IP Tips for Small Business

IP Tips for Small Business

In Intellectual Property by Stacey Kalamaras

Recently, I’ve been meeting with many small business owners who have many good questions about intellectual property and whether the federal IP protections apply to them.  The answer is a resounding YES!  If you are a business of any size with something unique to offer your consumer base, then you likely have some sort of brand, logo or slogan that you can market as a competitive advantage (this is, after all, the purpose of trademark law.)  Protecting and enforcing your IP assets is very important.  These assets are valuable if you ever want to sell your company or license the IP.  Consider these basic tips:

1. Seek Legal Counsel Early

If you’re going to be in business, budget accordingly, and this includes for legal resources, especially for important assets to your company like intellectual property.  Do you have a patentable idea?  You want to be sure you seek advice on this before you start commercializing your product or technology to be sure you do not compromise the ability to properly patent the idea.  As for seeking trademark protection, while it is possible to seek this protection at any time during the operation of your company, if you start operating under a brand name, logo, or slogan before it is properly vetted, it is possible you may later have to rebrand.  Is this a risk you are willing to take?  Only you can answer that question. Find an experienced intellectual property lawyer you can grow with and who can be a part of your team.  In my experience, these are my most satisfying client relationships, and I believe clients who have these type of trusted advisor relationships with their legal counsel would agree that they get far more out of these relationships when they treat their attorneys as valued member of their teams.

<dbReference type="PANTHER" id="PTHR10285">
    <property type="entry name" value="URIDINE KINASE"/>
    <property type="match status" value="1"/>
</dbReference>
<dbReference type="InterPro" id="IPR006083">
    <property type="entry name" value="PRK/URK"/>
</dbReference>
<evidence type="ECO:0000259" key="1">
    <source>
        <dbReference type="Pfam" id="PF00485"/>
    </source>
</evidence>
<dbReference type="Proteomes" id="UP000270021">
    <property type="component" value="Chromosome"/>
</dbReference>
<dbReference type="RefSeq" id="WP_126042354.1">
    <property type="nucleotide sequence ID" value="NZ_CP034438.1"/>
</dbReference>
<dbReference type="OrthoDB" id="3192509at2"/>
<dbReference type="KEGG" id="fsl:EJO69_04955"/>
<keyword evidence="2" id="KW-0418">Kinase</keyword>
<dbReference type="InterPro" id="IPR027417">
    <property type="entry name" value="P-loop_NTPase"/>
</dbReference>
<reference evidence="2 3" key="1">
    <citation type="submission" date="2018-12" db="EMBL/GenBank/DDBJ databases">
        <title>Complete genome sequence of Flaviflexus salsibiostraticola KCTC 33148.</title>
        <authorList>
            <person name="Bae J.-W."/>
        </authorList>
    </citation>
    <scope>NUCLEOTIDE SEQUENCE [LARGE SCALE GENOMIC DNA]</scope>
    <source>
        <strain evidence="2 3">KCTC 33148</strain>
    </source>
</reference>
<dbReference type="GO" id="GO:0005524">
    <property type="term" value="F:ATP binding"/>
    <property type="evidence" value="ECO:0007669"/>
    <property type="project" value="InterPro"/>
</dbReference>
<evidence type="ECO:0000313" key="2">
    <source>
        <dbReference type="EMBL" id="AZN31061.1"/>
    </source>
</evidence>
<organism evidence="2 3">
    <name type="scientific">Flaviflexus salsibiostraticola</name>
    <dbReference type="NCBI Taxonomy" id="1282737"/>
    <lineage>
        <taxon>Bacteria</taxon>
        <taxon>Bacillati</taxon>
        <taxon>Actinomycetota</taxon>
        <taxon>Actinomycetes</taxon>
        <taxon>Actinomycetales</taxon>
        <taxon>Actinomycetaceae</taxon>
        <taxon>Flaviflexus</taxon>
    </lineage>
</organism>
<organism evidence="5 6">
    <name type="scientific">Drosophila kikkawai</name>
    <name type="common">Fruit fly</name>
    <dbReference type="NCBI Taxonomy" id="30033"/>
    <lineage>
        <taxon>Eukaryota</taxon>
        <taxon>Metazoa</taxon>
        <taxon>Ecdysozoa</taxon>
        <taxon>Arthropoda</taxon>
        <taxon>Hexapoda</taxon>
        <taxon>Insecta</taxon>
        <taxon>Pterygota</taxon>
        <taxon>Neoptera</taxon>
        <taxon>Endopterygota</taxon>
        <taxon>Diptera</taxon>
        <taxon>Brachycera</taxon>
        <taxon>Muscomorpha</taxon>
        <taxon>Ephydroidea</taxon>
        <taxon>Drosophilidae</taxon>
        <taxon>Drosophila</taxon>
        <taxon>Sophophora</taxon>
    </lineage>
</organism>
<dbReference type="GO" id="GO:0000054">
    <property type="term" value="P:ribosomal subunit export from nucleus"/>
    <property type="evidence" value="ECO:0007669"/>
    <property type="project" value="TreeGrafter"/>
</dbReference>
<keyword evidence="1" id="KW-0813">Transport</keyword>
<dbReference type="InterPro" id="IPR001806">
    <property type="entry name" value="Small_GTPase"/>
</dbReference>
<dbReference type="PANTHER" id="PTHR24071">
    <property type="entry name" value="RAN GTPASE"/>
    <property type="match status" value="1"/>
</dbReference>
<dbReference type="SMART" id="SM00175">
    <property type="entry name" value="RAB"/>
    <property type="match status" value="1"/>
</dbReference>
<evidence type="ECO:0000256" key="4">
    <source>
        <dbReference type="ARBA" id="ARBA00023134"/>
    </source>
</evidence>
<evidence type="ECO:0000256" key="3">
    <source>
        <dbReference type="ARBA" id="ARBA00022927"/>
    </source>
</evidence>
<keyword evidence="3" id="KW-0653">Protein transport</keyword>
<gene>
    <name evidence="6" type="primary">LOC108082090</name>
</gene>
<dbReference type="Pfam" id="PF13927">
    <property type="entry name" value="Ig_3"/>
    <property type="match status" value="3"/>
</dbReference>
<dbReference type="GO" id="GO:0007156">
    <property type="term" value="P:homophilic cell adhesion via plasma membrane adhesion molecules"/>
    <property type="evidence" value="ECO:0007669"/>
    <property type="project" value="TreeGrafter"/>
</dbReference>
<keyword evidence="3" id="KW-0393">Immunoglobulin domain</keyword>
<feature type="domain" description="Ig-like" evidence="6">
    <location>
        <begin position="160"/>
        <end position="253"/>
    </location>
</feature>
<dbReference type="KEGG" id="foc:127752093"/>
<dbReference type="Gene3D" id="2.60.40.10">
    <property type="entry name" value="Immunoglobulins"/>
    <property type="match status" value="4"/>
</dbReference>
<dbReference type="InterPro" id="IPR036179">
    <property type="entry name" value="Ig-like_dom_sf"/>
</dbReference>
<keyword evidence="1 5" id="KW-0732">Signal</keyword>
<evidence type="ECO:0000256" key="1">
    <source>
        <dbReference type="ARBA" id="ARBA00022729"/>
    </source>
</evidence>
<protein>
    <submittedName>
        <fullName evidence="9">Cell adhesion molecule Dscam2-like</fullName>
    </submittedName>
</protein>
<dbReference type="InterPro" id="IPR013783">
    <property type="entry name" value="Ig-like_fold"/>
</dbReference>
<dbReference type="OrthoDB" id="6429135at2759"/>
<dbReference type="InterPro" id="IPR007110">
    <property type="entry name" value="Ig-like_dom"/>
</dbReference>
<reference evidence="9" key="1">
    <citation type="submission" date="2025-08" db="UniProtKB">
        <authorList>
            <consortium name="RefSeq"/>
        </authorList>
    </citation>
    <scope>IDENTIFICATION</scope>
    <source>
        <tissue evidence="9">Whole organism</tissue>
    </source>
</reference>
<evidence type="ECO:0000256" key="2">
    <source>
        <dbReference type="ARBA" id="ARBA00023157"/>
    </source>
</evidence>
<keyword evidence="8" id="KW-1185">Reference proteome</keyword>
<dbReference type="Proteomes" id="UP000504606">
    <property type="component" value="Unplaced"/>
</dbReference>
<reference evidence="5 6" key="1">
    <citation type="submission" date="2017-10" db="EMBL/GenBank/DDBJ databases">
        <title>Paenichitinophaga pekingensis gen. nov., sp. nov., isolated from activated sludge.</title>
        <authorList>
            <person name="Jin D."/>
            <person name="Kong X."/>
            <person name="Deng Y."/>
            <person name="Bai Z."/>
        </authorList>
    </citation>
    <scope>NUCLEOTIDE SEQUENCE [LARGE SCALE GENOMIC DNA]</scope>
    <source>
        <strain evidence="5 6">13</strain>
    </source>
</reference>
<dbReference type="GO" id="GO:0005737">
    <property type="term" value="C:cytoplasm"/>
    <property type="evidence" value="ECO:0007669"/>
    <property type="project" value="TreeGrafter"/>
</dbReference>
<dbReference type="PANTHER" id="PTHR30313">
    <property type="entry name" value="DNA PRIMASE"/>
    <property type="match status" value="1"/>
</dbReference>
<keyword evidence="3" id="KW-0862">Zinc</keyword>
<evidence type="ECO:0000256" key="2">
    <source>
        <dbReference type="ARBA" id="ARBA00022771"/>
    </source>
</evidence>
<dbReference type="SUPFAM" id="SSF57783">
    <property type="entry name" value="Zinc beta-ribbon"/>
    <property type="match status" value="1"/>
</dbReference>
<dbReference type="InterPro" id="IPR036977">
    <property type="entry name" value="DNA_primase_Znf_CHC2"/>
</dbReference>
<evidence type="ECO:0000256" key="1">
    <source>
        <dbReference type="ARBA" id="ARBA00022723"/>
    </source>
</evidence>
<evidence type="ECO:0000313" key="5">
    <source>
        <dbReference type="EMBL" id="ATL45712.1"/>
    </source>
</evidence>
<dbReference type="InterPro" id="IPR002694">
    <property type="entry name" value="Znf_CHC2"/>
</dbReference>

2. Your Company Name and Your Trademark Do Not Have to be the Same

Consider The Procter & Gamble Company – they are the manufacturers of many well-known brands including TIDE laundry detergent, CREST toothpaste, HERBAL ESSENCES shampoo, and CHARMIN toilet paper to name a few.  The same is true for the S.C. Johnson & Son, Inc., makers of RAID insect repellants, GLADE air fresheners, WINDEX window cleaner, PLEDGE cleaner, and more.  Whatever company name and product or service name you choose, make sure each is properly searched as a trademark to be sure it is not infringing on any third party’s prior rights.  See our blog post regarding searching here.  Also, before choosing your company or brand name, be sure to consider what domain names are available before you commit to a name.

3.  Choose a Distinctive Trademark